Diary from the landing at Gallipoli of Sergeant Joseph Cecil Thompson
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|Author||Thompson, Joseph Cecil|
|Title||Diary from the landing at Gallipoli of Sergeant Joseph Cecil Thompson|
|Notes||Dairy of 494 Sergeant Joseph Cecil Thompson of the 9th Battalion AIF. He was the band leader for the 9th Battalion, and a stretcher bearer, and as Sergeant, was in charge of the stretcher bearers at Gallipoli. Amongst other lists etc, his first entry in the diary starts on the 25th April, with the landing.|
Transcripts of most pages follow:
Page one, two and three lists home addresses of the stretcher bearers under Sergeant Thompson's command. Page four and five show entries for the 25th, 26th and 27th April 1915. Page six and seven show entries for the 28th, 29th, 30th April and 15th May 1915 “ and list action and casualities. Page eight and nine show entries for the 2nd, 3rd, 4th, 5th of May and 16th June 1915. Page ten and eleven shows an entry for the 28th June 1915 and describes the action and casualities, Gallipoli. Pages 12 “ 15 blank. Page sixteen and seventeen lists the Stretcher Bearers and their injuries, and a formular for Iodine solution for wounds. Page eighteen and nineteen repeats the list of stretcher Bearers and their injuries, lists the band instruments, and has some words in Turkish.
Page two and three: [List of stretcher bearers from page two - right hand page]
Sgt. J. C. Thompson 494
Ptes. H. Abell 172
H Dennett 399
J. Pittes [or Pirter?] 397
H Mahaffrey 361
R. Pittes [or Pirter?] 241
A. Dunn 242
G. Scoomes 1018
H. Tyrell 631
L. West 605
S. White 837
E. King 441
H. Buchanan 642
G. Knott 643
A. Davis [or Daucs] 395
T. Quinlan 8¦
... Veal 641
Page four and five:
Transcript - Sunday 25 April
We commenced our action against the Turks, by landing on Gallipoli Pen[insula]. We embarked onto a destroyer at 12 pm, and landed in boats at daylight. Our chaps soon had the Turks on the run and chased them from their trenches. Severe fighting all day, and our men severely felt the want of artillery. Turks knew this and started to counter attack at about 1pm. Shrapnel fire very destructive. Two batteries of mountain guns, worked by Indians did first class work, but were compelled to retire late in the afternoon. Our wounded began to come in in large numbers and a falling back along our whole front began. Wounds are very severe owing to the sharp pointed bullets used by the Turks. Five of the S. B. [stretcher bearers] wounded up till about six o'clock. Firing continues all night after a heavy bombardment by the [gun]ships in the afternoon.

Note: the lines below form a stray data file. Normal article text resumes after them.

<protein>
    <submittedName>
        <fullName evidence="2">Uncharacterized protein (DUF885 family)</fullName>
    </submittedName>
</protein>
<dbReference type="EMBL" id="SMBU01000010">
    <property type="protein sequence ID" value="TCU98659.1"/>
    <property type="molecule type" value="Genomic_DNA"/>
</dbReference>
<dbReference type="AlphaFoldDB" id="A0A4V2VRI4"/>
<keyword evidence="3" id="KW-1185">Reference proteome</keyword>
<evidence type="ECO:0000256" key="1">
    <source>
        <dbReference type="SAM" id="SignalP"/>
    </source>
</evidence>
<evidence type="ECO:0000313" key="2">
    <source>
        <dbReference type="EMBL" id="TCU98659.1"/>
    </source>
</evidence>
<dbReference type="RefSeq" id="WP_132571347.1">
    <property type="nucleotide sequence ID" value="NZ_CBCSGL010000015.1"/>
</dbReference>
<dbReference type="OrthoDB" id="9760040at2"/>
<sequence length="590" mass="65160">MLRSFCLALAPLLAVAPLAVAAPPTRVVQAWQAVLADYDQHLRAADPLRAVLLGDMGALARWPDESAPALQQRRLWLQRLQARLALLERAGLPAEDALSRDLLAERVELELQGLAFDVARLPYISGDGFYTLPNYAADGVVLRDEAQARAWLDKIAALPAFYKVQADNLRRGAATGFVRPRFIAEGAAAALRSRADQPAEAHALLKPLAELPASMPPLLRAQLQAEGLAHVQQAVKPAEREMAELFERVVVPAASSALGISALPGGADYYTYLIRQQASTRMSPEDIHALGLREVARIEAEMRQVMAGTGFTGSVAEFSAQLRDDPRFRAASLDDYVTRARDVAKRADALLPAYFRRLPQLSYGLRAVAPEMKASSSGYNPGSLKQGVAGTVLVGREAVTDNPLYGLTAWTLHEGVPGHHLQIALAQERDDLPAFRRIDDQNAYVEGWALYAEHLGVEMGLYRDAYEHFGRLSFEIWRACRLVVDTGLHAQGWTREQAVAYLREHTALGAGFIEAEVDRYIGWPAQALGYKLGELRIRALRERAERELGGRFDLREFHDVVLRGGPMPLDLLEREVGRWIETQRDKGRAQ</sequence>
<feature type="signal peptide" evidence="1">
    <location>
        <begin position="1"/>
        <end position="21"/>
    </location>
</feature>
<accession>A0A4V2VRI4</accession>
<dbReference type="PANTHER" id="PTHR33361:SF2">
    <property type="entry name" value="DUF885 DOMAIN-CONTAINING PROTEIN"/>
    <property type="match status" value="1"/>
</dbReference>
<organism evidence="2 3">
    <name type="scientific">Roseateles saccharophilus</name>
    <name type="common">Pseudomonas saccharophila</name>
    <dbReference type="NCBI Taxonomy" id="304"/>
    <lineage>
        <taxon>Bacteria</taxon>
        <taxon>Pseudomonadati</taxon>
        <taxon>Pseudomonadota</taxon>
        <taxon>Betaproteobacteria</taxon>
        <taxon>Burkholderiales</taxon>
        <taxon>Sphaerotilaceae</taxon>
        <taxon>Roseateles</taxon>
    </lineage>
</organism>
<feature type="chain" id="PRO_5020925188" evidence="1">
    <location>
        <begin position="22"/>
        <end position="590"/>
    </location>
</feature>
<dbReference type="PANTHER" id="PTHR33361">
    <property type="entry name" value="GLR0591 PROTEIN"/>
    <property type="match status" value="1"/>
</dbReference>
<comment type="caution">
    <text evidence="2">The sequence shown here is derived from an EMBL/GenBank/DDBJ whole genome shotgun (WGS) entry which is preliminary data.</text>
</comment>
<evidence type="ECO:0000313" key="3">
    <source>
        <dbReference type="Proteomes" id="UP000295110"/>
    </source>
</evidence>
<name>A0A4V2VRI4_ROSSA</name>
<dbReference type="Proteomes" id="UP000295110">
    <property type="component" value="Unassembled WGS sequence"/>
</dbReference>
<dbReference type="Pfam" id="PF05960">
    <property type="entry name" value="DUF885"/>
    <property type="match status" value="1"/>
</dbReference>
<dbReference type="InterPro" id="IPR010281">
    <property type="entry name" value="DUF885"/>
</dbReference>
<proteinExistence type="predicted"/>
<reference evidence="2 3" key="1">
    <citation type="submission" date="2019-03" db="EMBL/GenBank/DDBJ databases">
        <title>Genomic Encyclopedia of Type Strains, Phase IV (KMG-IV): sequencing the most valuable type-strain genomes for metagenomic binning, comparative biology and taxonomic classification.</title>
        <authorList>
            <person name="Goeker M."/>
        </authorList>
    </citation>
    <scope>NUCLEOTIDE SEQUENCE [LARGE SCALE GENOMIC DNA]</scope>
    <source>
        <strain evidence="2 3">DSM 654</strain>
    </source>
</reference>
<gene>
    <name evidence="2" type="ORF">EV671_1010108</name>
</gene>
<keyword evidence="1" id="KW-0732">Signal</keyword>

[Casua]lties very heavy.
[page five starts here] Monday April 26
Morning commences by a heavy bombardment by the warships. Just a few of the enemys[sic] guns replying and rifle firing not as heavy as yesterday. 9th Batt. Have a muster and a well earned rest. Turks are being gradually driven back into the hills. Nearly all our officers are killed and we lost heavily otherwise. Warships still bombarding, and our troops are still landing “ the 15th Batt (QLD / 2nd cont [?]) landed also some more of our heavy artillery. Darkness closes a successful day for us. R. Pittes [Pirter?] worked [out at?] 4 other S[tretcher] bearers ¦¦?
Firing commences again at dawn reinforcements and artillery are hurried up into the hills. Turks must have received big reinforcements in¦. artillery, during the¦.[page five ends here - the portion following was continued over the page]
Page six and seven:
[page six begins here] as their practice is much better today. Artillery duel still continues and the Turkish guns are very well concealed. N. Zers captured 9 machine guns yesterday. The men have all dug themselves into the cliffs. G. Veal (SB) [stretcher bearer] recommended for V. C. for rescuing Lt.[?] Patterson from machine gun fire.